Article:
In a statement to The Hill, Win Without War similarly described the conversation as "productive."

"We had a productive conversation with Chairman Smith, wherein we reiterated our hope for a long-overdue rethinking of runaway spending at the Pentagon," said Stephen Miles, the organization's executive director. "As our, and the world's, experience these past several months with COVID have devastatingly shown, the true security challenges of the 21st century require reinvesting in real human needs, not more battleships and bombs."

In the Senate: Meanwhile, Sen. Bob MenendezRobert (Bob) MenendezDemocrats urge YouTube to remove election misinformation, step up efforts ahead of Georgia runoff Democratic senators urge Facebook to take action on anti-Muslim bigotry Trump appointee sparks bipartisan furor for politicizing media agency MORE (N.J.), the top Democrat on the Senate Foreign Relations Committee, released a report Wednesday of what he said was the damage to the United States from President TrumpDonald John TrumpMinnesota certifies Biden victory Trump tells allies he plans to pardon Michael Flynn: report Republican John James concedes in Michigan Senate race MORE’s “America First” foreign policy. 

The 80-page report is a blistering attack on Trump’s first term, but it also previews how the top Democrat, who is in line to be chairman if Democrats take the Senate, would prepare to hold Biden to account if he were elected president.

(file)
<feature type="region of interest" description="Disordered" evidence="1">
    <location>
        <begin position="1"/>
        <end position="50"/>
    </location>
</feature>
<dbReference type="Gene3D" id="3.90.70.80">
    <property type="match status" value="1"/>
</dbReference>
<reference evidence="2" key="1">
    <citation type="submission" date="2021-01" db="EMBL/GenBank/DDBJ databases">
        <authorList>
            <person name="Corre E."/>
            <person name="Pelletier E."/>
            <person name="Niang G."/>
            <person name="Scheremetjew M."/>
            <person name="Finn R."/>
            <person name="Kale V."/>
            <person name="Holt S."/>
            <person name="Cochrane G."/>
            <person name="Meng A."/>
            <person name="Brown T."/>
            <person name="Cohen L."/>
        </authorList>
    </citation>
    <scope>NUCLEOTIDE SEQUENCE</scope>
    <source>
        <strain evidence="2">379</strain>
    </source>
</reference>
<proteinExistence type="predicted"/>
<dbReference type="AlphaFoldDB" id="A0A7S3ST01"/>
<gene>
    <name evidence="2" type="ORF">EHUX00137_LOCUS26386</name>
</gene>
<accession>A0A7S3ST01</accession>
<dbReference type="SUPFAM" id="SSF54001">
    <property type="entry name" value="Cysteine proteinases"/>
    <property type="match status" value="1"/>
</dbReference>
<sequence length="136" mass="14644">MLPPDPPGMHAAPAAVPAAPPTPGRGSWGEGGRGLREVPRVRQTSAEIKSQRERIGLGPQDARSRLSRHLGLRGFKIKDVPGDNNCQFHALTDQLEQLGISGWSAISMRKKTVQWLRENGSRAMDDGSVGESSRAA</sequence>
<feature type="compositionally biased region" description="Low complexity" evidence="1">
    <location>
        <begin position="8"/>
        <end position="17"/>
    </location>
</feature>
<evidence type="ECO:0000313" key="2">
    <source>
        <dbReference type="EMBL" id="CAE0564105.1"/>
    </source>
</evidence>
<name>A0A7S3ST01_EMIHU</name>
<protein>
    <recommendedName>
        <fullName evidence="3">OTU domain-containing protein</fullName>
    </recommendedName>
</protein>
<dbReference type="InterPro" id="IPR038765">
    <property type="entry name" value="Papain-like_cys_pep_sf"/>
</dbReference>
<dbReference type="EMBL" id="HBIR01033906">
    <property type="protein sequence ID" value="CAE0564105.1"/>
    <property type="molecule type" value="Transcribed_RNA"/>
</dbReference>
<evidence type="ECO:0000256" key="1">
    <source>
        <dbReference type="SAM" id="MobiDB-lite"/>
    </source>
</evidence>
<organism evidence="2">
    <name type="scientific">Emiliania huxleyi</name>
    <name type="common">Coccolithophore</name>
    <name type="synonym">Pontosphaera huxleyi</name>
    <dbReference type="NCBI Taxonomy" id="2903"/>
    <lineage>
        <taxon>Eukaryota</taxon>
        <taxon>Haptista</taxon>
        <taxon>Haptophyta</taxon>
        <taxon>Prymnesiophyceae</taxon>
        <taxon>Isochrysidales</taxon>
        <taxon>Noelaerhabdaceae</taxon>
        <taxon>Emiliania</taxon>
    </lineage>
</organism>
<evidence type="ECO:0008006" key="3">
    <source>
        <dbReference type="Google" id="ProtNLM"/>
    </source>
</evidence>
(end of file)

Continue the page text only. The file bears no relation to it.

Menendez's report criticizes Trump over Ukraine, the country at the center of the president's impeachment by the House last year. 

"The clearest example of President Trump’s use of U.S. foreign policy for his own gain was his withholding of U.S. security assistance to Ukraine unless the country launched an investigation into former Vice President Biden, at the time, a potential campaign opponent," states the report by Democratic staff, titled “The Cost of Trump’s Foreign Policy: Damage and Consequences for U.S. and Global Security.”

Menendez also talked to reporters about how he thinks Biden should handle the Iran nuclear deal that Trump withdrew from.

Menendez said he would support a potential Biden administration rejoining the nuclear deal with Iran if the deal corrected shortfalls of the Obama-era agreement.